This third party data may cover only a limited timeframe, so the data retrieved by such a search may not encompass all of the clerk data available. Accordingly, the searcher may have to supplement the search with a traditional grantor/grantee type search, but the work which must be performed has been greatly reduced by the addition of this third party data. In this manner, not all “Smith” records will be pulled from the county database. Instead, only “Smith” records having, for example, the common identifier assigned by the aggregator, will be selected. Thus, the overall search time and effort can be greatly reduced.
For example, a search of the tax assessor database may reveal that Peter A. Smith began paying taxes on the property in question on Jan. 1, 2000. Thus, the deed transferring ownership of the property to Peter A. Smith was likely recorded in the county clerk's office within a window of time surrounding Jan. 1, 2000. As a result, the search results can be sorted by date to highlight the documents falling within this window.
The system then searches a second database, such as a mortgage related document database 18 c, for records having one or more common identifiers that were entered or found in the prior database (step 88). Next, additional identifiers, such as block and lot number or page and document number, are ascertained (step 90). The system can now search the county database 18 a for records having common identifying elements found as a result of the prior searches (step 92, 94). The system then puts the selected instruments into a “bin” (step 96). If document association data exits for the selected county data, the book and page number from the documents in the “bin” is utilized to find documents in the document association database 18 b (step 98). These documents, in turn, are also added to the “bin” (step 100).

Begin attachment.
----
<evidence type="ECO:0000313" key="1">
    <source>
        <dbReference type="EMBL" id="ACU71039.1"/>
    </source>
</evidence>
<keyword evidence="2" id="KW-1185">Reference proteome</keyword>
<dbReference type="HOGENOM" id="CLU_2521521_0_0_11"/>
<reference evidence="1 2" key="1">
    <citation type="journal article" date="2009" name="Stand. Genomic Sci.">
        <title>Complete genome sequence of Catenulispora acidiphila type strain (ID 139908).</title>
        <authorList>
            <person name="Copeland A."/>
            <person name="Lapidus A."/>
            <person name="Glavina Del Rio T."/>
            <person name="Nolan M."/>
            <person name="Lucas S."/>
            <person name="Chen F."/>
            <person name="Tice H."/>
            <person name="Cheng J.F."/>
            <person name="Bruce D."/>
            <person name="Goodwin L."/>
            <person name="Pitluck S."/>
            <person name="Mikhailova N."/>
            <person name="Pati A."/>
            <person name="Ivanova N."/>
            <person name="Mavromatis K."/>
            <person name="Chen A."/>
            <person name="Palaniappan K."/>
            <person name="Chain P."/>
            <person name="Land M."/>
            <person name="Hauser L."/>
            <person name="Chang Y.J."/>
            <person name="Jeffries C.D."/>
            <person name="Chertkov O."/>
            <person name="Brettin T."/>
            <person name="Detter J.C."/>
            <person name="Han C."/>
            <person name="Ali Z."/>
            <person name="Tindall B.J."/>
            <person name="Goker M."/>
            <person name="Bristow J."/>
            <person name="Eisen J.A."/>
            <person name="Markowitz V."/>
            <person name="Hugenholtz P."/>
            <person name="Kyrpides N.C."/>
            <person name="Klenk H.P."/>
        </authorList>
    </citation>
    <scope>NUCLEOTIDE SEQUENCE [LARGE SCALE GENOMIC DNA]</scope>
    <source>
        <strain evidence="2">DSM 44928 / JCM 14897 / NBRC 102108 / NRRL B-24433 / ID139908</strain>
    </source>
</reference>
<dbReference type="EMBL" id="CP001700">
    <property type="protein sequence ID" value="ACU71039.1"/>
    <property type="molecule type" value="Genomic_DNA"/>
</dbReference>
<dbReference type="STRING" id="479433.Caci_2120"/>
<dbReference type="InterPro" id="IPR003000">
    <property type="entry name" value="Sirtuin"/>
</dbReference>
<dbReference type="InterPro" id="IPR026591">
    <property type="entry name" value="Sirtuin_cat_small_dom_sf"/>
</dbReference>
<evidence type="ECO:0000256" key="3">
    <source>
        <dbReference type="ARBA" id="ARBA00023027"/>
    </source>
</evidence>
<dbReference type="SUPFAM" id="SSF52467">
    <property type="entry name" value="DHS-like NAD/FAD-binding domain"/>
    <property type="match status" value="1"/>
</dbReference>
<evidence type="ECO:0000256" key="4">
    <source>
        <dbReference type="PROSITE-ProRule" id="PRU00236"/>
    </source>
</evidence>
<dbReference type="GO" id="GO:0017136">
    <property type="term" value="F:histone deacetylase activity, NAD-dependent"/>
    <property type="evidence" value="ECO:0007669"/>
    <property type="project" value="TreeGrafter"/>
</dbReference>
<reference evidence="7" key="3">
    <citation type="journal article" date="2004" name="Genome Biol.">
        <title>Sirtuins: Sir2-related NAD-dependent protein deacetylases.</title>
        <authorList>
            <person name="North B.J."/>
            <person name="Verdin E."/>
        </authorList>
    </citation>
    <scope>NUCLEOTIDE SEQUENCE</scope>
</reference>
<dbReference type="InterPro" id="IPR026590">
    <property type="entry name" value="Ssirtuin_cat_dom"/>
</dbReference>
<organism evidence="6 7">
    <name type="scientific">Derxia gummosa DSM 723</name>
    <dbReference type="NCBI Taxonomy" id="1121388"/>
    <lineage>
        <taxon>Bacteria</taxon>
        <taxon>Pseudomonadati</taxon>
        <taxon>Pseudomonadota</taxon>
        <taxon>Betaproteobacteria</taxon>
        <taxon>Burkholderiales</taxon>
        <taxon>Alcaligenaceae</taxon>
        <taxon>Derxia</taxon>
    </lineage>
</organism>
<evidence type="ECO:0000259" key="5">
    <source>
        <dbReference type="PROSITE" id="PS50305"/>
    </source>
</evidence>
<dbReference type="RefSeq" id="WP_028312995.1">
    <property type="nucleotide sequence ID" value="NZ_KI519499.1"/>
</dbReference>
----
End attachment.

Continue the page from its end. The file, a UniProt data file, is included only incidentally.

If tax assessor data 18 d is not available and, for example, only Stand Alone Mortgage (SAM) data 18 c is available, a user can perform a name search of the SAM data (step 102) and view the results of the SAM name search (step 104). The user then selects the desired SAM records (step 106) and the system retrieves a property identifier (e.g., APN) for the selected record (step 108). The system then retrieves all SAM records having the same property identifier (step 110) and searches the corresponding county data 18 a as described above with respect to steps 88-96.
If, on the other hand, tax assessor data 18 d is available but SAM data 18 c is not available, the system turns to the county data 18 a and searches for instruments with the same book/page number or document number as found on the selected assessor records (step 112). If the assessor records do not have a book/page number or document number or if no county instruments are found having these property identifiers, the user continues with a name search of the county data (step 114). Otherwise, any instruments found as a result of the book/page number or document number search is added to the “bin” (step 116) and the user continues with a name search of the county data (step 118).
The above process can further be repeated for other databases 18 e. In all scenarios, however, the user comes to a point where a name search is conducted in the county and associated data records 18 a and 18 b. The system presents the user with a list of instruments satisfying the entered user search criteria (step 120). For each instrument found, the system utilizes all of the document identifiers ascertained as a result of the foregoing searches and links the instruments with their associated instruments (step 122). Preferably, each instrument is linked to a computer viewable image of that particular instrument. The user can then retrieve and view any of the images associated with each instrument (step 124) and add the desired instrument to the “bin” (step 126). At this point the search is complete and the retrieved documents can be sent to the data formatter 26 and on to remote computer 30 or on to an alternate report delivery means, e.g., e-mail 32.